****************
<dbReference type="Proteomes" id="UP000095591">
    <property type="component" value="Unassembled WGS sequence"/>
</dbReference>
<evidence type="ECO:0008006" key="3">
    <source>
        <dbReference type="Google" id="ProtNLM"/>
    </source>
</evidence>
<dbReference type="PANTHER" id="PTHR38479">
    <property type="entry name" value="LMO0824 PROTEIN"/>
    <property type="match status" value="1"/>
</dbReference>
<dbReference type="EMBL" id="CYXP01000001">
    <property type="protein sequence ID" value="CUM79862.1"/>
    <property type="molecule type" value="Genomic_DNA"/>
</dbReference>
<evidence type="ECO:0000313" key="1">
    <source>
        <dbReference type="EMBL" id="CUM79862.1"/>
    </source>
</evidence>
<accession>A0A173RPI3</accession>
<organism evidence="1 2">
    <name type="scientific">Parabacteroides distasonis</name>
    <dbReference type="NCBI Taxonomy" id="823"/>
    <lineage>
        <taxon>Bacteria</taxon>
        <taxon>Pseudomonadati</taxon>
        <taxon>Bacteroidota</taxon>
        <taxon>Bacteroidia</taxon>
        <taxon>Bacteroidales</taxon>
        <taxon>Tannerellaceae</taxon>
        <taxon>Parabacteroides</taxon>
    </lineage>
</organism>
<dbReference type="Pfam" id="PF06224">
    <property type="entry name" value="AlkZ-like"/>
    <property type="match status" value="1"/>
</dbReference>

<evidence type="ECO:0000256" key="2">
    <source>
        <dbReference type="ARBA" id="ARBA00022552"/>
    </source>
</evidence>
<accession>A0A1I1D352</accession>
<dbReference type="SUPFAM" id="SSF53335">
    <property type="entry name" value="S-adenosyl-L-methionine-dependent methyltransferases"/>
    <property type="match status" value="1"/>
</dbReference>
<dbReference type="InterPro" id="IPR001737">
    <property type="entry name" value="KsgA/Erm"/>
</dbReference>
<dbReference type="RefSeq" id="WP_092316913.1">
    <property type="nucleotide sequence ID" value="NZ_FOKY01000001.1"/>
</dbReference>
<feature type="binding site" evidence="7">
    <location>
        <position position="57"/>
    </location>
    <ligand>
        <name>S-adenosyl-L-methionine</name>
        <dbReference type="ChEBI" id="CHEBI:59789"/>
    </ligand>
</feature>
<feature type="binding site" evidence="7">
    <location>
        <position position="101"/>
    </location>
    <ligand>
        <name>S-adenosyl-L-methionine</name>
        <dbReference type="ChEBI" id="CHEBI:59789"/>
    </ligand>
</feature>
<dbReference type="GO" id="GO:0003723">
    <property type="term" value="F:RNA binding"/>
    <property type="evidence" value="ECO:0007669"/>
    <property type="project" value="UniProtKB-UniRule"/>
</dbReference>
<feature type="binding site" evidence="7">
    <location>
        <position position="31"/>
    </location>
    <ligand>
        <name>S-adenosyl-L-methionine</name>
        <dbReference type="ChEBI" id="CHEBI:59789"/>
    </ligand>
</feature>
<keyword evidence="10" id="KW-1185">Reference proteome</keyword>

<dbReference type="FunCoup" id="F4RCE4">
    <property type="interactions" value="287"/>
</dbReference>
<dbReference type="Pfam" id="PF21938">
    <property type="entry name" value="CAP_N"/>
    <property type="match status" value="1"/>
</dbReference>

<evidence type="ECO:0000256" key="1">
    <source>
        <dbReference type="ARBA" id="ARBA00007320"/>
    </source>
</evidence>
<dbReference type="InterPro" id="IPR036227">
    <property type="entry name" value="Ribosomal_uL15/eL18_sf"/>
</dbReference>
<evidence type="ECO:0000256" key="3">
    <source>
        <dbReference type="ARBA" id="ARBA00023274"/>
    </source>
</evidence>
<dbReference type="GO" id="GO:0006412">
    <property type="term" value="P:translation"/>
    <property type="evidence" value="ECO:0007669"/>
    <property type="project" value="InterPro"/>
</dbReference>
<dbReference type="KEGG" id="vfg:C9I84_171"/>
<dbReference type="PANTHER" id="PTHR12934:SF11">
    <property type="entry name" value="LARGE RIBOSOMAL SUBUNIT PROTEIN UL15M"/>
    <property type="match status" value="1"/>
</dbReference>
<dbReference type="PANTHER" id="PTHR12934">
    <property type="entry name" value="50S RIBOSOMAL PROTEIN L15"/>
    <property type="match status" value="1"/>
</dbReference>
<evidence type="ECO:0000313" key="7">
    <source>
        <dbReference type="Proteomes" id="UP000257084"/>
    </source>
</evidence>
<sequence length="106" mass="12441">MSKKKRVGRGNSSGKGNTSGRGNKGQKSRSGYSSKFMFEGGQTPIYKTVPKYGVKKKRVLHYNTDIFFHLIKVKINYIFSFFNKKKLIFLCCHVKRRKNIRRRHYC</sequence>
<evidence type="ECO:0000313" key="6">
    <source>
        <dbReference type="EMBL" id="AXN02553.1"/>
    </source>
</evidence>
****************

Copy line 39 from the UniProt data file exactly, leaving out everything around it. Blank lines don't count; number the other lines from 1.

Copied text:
</dbReference>